Ezekiel J. Emanuel has written the truly provocative “Why I Hope to Die at 75.” His thesis, to chop the article down to an elevator speech, is that he’s rather certain that when he reaches that age he will no longer be a creative, contributing member of society, but only a consumer of health care services.
… over the past 50 years, health care hasn’t slowed the aging process so much as it has slowed the dying process.
And for Emanuel, what seems ethical for him to do at that point is to refuse major treatments and let nature take its short, brutal course.
I think this manic desperation to endlessly extend life is misguided and potentially destructive. For many reasons, 75 is a pretty good age to aim to stop.
I find a certain affinity with Emanuel. Like him, I fear the loss of faculties; for me, to be bed-ridden and watching endless daytime TV would be miserable. I think we differ on the milestone. Eighty sounds like a nice round number, but let me get back to you as that time post looms.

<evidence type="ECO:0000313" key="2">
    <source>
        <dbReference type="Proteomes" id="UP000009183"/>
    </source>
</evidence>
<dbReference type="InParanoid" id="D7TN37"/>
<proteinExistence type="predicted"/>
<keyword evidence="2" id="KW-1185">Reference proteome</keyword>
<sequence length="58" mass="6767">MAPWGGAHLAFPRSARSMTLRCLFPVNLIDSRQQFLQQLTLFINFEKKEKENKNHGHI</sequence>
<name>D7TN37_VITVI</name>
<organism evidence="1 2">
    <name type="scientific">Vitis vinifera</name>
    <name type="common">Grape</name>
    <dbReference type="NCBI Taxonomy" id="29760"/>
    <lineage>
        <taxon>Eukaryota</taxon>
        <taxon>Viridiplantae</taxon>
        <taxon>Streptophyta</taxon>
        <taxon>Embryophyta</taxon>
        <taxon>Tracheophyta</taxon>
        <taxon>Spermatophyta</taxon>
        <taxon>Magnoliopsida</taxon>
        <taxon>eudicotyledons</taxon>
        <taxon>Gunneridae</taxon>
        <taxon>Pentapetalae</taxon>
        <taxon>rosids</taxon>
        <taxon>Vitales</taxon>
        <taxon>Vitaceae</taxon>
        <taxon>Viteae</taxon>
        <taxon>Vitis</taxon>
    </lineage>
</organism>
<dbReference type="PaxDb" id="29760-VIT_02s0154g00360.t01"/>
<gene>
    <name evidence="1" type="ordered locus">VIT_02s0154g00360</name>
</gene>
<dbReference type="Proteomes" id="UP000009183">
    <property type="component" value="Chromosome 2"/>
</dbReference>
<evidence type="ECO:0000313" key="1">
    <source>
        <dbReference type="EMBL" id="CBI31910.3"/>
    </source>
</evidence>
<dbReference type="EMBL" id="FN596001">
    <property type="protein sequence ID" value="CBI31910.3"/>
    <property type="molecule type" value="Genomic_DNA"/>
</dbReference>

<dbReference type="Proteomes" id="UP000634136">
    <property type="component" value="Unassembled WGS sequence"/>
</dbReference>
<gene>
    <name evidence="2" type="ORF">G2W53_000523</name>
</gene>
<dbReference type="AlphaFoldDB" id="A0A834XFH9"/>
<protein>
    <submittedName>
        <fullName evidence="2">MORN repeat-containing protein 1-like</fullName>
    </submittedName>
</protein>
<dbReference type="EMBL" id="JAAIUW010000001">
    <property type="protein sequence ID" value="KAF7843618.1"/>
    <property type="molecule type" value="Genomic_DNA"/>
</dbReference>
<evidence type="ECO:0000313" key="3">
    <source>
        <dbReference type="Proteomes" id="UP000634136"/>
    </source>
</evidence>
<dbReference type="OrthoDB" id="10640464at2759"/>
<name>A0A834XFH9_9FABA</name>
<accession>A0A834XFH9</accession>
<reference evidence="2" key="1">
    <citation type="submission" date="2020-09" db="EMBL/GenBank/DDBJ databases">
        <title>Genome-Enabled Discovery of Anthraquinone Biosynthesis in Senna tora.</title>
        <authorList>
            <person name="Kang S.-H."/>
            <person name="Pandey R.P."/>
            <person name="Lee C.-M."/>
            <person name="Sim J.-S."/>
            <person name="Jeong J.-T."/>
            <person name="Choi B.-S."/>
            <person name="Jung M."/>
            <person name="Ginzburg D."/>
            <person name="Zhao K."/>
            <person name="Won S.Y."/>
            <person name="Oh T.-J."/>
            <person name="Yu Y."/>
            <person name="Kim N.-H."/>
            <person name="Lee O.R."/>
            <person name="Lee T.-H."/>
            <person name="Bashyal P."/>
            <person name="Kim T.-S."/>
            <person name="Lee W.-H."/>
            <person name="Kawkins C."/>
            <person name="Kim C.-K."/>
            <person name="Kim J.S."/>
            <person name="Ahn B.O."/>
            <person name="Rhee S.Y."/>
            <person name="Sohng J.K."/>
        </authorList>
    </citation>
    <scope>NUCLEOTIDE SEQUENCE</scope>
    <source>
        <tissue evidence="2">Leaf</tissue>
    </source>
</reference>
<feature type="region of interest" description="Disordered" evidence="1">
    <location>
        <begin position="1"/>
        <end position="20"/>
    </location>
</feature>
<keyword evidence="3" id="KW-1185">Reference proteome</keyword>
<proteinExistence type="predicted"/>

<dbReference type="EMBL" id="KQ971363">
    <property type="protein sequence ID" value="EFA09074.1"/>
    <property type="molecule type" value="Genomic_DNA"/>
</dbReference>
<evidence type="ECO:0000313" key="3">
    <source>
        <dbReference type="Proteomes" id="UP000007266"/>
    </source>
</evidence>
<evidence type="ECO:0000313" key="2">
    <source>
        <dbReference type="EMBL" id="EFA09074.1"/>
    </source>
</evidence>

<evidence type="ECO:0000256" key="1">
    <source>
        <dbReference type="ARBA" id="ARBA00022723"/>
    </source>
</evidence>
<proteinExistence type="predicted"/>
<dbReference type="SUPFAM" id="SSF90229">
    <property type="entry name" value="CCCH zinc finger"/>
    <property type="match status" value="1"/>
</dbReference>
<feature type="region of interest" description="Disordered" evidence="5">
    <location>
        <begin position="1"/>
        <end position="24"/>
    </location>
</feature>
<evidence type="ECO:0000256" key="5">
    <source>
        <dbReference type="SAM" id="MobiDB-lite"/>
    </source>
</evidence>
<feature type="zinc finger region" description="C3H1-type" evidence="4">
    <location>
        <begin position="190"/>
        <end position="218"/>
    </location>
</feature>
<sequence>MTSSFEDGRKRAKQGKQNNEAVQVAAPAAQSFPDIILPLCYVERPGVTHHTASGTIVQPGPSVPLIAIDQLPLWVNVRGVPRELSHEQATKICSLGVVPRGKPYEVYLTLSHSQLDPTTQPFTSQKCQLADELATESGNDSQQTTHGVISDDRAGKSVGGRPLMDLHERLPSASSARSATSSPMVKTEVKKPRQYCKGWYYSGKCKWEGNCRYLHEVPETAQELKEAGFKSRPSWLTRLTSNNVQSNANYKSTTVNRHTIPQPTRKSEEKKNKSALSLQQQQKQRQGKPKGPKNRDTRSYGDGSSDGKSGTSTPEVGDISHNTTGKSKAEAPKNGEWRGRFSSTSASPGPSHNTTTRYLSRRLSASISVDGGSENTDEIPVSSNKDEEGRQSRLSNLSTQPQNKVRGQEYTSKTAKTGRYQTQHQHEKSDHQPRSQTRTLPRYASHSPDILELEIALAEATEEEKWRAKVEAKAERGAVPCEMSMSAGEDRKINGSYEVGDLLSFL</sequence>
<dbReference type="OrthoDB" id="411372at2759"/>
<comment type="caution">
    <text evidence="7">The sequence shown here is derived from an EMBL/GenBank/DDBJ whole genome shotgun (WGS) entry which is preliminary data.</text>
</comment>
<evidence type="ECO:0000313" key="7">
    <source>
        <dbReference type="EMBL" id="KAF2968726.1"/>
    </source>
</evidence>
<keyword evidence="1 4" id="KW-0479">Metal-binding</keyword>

On the other hand, consider what Fred Jones (88 years old) has to say. He’s one of a half dozen elderly New Yorkers that John Leland has been talking to. Jones is one of the unlucky folks who has too much income to qualify for government subsidies, but not quite enough to afford services that would make his life more comfortable. He’s sort of trapped in a rent-controlled $300-a-month Crown Heights walkup; if he were to move, he’d be priced out of the market. Nevertheless,
Mr. Jones was not dismayed. He never is. “Oh no, I don’t have any money worries, thank God,” he said. “I have none. My only money worries are, keep the ladies away from it.”
* * *
I asked him when in his life he was happiest.
“Right now,” he said without hesitation. “I have health problems, but it’s been going on a long time, so it’s secondary. But I think happiness really is what’s going on at a particular time. I used to think happiness was something that somebody brought to you. But happiness, as opposed to enjoyment, is when you are doing something and you are elated.”